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No Time to Waste – Policy and Market Shifts Needed to Address the Impending Plastic Crisis

By Emily Konchan, Emily Konchan, ESG & Sustainable Business Insights Associate, CECP

Last week my inbox was filled with a mix of encouraging, as well as alarming, headlines on the latest sustainability news. While 94% of companies plan to comply with the Corporate Sustainability Reporting Directive (CSRD), greenwashing lawsuits are taking off. And despite heads of biodiversity being appointed, corporations are backing out of net-zero alliances. It seems that every advance is followed by a setback, which makes it hard to decipher: is long-term, sustainable progress being made?

This question is stuck in my mind on World Environment Day today. This annual celebration encourages global awareness and action to better protect the environment, and this year’s theme is ‘solutions to plastic pollution’ under the campaign #BeatPlasticPollution. The UN Environment Programme’s World Environment Day uncovers a few disturbing metrics:

  • More than 400 million tons of plastic is produced every year, half of which is designed to be used only once. 
  • Less than 10% of that plastic is recycled. 
  • An estimated 19-23 million tons end up in lakes, rivers, and seas. 

As plastics further leach into our ecosystem, they have a detrimental impact on human health and act as catalysts of climate change. Luckily, UNEP estimates policy change could reduce plastic pollution by 80% by 2040. Omitting single-use plastics and enforcing a circular economy can stabilize companies and governments, saving up to $4.5 trillion by 2040 if appropriate policy and market shifts are adopted.

But are the needed changes to address the plastic crisis taking place? Is long-term, sustainable progress toward a circular economy with less waste being made?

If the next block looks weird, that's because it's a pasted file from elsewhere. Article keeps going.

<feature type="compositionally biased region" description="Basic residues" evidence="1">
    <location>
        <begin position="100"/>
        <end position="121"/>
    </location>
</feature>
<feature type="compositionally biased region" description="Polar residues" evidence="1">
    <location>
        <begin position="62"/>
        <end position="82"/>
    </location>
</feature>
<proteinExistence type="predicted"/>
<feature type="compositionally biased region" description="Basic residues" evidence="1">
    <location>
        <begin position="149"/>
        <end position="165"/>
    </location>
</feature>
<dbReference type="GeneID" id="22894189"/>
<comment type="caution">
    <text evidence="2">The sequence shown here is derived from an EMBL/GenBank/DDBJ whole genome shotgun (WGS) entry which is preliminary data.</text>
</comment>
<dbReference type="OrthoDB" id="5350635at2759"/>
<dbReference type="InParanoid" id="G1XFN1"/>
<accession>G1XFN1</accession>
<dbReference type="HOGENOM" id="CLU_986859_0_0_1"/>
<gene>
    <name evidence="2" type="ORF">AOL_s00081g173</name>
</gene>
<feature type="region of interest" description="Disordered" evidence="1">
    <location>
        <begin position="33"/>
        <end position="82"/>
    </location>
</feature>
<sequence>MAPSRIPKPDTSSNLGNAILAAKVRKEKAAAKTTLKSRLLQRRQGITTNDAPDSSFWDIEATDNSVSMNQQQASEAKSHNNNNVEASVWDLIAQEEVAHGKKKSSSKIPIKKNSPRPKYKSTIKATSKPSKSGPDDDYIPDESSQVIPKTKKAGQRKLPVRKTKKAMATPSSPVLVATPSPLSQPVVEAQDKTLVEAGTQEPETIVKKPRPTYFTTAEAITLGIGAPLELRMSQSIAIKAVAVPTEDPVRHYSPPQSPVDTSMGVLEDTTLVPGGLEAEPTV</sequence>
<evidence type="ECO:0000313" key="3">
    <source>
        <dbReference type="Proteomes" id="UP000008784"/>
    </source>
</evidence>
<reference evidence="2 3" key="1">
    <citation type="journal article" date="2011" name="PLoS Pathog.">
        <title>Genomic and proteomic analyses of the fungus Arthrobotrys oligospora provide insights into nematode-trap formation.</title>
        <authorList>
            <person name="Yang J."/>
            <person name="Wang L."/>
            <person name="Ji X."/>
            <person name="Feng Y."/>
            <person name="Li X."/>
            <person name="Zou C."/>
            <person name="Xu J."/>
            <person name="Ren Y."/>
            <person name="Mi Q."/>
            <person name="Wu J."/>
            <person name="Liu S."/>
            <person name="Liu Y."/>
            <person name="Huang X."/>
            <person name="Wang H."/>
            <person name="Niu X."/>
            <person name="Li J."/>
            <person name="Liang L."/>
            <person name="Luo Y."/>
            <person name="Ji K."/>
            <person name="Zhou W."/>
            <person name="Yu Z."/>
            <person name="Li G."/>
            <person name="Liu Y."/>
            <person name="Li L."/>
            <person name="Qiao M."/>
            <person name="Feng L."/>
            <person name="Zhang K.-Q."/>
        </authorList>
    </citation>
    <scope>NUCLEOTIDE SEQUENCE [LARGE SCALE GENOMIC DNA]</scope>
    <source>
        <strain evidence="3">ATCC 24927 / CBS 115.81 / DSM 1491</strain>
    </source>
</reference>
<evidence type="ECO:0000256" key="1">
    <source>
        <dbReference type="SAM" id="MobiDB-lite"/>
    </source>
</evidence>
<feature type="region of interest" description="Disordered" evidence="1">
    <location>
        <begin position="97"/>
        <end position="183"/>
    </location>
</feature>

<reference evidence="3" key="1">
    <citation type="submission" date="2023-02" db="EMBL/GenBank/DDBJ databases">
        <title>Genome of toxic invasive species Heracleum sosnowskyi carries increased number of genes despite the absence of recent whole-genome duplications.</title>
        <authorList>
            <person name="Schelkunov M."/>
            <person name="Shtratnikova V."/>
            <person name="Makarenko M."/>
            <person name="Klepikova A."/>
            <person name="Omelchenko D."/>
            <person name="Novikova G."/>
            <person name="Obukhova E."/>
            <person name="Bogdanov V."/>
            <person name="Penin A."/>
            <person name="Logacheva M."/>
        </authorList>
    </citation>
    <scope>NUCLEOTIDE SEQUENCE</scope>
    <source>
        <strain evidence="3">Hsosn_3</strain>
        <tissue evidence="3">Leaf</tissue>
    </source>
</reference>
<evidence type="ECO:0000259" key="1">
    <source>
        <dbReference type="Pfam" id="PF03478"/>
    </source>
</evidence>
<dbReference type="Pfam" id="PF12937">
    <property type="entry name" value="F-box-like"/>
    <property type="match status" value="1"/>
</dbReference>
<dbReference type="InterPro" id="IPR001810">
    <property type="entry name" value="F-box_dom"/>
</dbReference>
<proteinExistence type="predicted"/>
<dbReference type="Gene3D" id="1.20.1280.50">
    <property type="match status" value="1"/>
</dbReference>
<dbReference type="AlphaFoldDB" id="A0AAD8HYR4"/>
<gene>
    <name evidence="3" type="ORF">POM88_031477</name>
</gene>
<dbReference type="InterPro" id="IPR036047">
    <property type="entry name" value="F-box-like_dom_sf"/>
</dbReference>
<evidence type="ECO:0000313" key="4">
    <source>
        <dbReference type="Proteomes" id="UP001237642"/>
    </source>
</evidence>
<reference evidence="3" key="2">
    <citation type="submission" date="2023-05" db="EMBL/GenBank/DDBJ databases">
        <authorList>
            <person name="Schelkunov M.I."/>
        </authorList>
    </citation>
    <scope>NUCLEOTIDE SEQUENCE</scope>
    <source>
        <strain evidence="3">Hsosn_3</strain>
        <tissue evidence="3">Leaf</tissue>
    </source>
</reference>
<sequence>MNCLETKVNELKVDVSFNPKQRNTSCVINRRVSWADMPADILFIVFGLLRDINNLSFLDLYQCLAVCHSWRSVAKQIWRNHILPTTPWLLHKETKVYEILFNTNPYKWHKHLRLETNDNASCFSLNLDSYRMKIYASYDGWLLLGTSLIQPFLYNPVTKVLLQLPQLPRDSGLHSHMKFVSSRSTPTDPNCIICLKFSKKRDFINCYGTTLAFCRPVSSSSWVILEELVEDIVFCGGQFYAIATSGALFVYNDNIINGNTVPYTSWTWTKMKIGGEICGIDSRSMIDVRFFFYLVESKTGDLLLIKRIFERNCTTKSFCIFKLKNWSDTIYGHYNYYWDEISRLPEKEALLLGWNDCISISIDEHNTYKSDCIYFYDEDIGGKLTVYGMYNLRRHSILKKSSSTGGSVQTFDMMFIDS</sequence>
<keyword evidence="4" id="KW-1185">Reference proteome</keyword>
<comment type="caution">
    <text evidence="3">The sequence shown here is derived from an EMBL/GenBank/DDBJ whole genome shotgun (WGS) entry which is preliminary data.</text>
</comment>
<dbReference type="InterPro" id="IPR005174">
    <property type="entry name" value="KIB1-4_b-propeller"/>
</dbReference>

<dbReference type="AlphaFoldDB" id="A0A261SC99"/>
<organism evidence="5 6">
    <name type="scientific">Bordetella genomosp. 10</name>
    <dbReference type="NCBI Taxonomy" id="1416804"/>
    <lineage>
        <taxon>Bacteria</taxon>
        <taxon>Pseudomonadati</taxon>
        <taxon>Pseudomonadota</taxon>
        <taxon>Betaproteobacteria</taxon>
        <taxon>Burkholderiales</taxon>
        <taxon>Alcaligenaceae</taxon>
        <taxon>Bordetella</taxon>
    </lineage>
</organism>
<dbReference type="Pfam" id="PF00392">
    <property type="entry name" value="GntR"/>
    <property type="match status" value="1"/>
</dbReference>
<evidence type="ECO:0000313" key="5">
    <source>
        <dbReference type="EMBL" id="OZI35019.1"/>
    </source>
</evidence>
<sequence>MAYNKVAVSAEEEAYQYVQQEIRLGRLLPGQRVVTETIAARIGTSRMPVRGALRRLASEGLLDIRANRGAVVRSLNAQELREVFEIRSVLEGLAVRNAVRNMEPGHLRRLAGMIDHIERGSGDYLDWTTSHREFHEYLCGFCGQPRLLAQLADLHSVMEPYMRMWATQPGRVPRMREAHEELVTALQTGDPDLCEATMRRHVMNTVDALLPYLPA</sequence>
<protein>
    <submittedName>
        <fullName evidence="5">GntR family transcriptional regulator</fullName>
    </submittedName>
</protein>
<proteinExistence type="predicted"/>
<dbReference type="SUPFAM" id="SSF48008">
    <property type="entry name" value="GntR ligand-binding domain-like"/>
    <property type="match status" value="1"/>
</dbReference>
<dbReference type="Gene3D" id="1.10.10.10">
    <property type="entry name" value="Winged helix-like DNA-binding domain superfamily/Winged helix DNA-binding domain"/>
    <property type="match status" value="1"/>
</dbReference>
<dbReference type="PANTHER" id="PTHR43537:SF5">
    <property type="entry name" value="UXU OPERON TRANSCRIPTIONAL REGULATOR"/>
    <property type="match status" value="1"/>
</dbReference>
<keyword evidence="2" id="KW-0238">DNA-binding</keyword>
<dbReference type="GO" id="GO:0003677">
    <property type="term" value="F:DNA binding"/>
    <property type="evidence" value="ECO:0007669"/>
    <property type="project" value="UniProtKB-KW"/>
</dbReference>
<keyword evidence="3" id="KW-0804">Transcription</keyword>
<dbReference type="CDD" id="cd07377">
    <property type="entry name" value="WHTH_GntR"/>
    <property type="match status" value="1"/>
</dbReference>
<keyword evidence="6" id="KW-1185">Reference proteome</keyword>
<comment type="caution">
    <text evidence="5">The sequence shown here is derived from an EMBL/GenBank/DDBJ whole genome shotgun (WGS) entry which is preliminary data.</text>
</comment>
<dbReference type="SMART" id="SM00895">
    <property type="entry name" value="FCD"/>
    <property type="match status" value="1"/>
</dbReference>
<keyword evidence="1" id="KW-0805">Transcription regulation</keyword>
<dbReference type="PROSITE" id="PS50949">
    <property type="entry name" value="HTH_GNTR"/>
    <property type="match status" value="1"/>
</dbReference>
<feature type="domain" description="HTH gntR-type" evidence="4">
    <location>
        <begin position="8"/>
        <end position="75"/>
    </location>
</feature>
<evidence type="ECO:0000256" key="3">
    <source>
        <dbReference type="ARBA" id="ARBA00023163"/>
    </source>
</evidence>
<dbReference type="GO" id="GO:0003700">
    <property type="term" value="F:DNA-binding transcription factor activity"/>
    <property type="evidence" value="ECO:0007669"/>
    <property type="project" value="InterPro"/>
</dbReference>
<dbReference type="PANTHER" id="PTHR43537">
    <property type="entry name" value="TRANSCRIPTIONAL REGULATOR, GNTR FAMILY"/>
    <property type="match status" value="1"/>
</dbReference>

CECP’s 6th annual Investing in Society report identified a crucial discrepancy about corporations’ waste policies in practice. Although 90.55% of Fortune 500® companies and 87.53% of the top 3,000 companies by revenue globally (Global 3,000) have adopted a waste-reduction policy, the amount of actual waste recycled has continued to decrease the last three years. The waste recycled by the Fortune 500® dropped 9.1% and the Global 3,000 declined by 5.2% from 2019 to 2021. Companies are creating waste reduction policies, but not following through with actionable initiatives. Recycling infrastructure needs greater investment to support companies more effectively in their waste-management efforts. Buy-in must be global, industry-wide, and supported by government efforts to amplify investments in recycling and product lifecycle management.

As consumption rates increase, plastic and our inadequate management of its lifecycle pose a long-term threat to the health of our people and the planet. This is not a ‘quick fix’. All waste-reduction policies should not solely be a box to check in corporate disclosures, but rather thoroughly defined, linked to operations and strategy, and aligned with long-term reduction targets. Progress must be tracked, and ideally publicly reported, along the way. 

CECP’s proprietary Integrated Long-Term Plan framework is currently being updated to include Environmental, Social, Governance (ESG) metrics, such as waste-reduction management. The framework will be utilized during our upcoming climate focused CEO Investor Forum happening in New York City this November. To date more than 50 CEOs, representing over $3 trillion in market cap, have communicated their company’s sustainable value creation strategy and forward-looking metrics over a three to five-year time horizon using this framework. We encourage you to join us on November 14-15 as we hear from leaders influencing the market shift needed to address the climate crisis. You can register here.

As previously mentioned, advances are often followed by setbacks. Waste reduction policies are on the rise, but the amount of waste recycled is falling. But it doesn’t need to be this way, and for the sustainability of our planet and livelihood, it can’t be this way. Slashing this ebb and flow is possible through scaling up efforts from governments, companies, and other stakeholders to invest in ‘solutions to plastic pollution’. Celebrating and taking part in initiatives to support 2023’s World Environment Day are opportunities to raise awareness.